Success with technology deployments is the sum of process + technology + people + data. If anyone of these is a weak link, results will be compromised. Let’s focus on the first two elements in the formula, process + technology.

It is far too common that firms acquire technology and attempt to implement it on top of their existing processes, shying away from making significant changes in operations. Yet, research supports that fact that those who gain the most from their technology deployments are those firms who reverse this approach and re-engineer their processes to be digital first and then apply the right technology to the new process.

In the AEC industry, the processes between project management, field operations, lab testing, report delivery, and billing are often fragmented; characterized by manual efforts, duplicate data entry and dependence on spreadsheets. This all adds up to higher overhead than necessary. Connecting these processes in a manner similar to repetitive manufacturing processes and applying the right technology to this repetitive process can eliminate these conditions. Repetitive processes hold other advantages as well; the learning curve for new employees is reduced, the ability to rapidly scale across resources and projects is improved, integrity of data accuracy and data normalization across processes and projects is optimized, all resulting in improved profitability.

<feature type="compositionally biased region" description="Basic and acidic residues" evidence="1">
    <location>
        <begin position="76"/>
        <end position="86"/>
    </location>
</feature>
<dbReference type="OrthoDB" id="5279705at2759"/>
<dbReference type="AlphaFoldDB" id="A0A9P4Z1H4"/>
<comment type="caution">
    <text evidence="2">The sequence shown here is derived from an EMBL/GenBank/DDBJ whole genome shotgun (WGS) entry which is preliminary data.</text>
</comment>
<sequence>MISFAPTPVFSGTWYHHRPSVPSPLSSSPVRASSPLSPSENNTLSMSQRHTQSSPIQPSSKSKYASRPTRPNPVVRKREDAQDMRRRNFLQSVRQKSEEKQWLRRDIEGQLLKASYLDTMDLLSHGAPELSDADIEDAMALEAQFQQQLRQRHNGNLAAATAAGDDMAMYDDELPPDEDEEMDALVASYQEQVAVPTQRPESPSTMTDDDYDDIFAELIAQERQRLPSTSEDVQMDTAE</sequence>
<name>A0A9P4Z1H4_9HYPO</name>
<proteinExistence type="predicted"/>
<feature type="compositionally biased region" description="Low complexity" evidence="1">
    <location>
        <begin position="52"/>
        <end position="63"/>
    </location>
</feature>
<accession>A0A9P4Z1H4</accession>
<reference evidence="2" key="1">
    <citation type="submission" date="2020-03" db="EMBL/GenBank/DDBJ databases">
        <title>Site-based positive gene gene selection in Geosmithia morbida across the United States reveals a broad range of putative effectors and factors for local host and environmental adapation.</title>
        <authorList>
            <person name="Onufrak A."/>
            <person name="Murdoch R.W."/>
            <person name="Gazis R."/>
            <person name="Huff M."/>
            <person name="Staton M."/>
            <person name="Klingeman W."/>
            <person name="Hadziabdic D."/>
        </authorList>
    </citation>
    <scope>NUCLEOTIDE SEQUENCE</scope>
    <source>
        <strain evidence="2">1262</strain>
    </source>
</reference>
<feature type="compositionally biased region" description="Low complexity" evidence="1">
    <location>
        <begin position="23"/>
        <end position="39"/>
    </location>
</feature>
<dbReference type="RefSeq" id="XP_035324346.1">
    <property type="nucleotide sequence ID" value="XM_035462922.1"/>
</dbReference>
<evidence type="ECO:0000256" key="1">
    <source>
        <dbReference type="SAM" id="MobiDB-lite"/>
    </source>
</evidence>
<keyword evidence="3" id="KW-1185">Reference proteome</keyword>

Creating a diagram of the current and future state of your technology landscape is an effective tool to manage this fusion of technology and process.

At the heart of the landscape for construction and engineering firms is the core foundational applications that are required to run the business. The core will most likely include ERP, CRM/Quoting, Field and Lab Operations, and Data/Document Management solutions. The specific functions served by each of these applications should be mapped out and integrated to support your lean process. For all data master files, such as customers and projects, identifying which application is the system of record and designing processes and integrations to share those master files across other systems of reference is key to providing data integrity across the landscape. These applications should allow for data capture at the point of origination and provide audit trails of data improvement throughout the journey to the point of delivery. It is essential that duplicate processes, manual processes, and dependence on spreadsheets be identified and eliminated.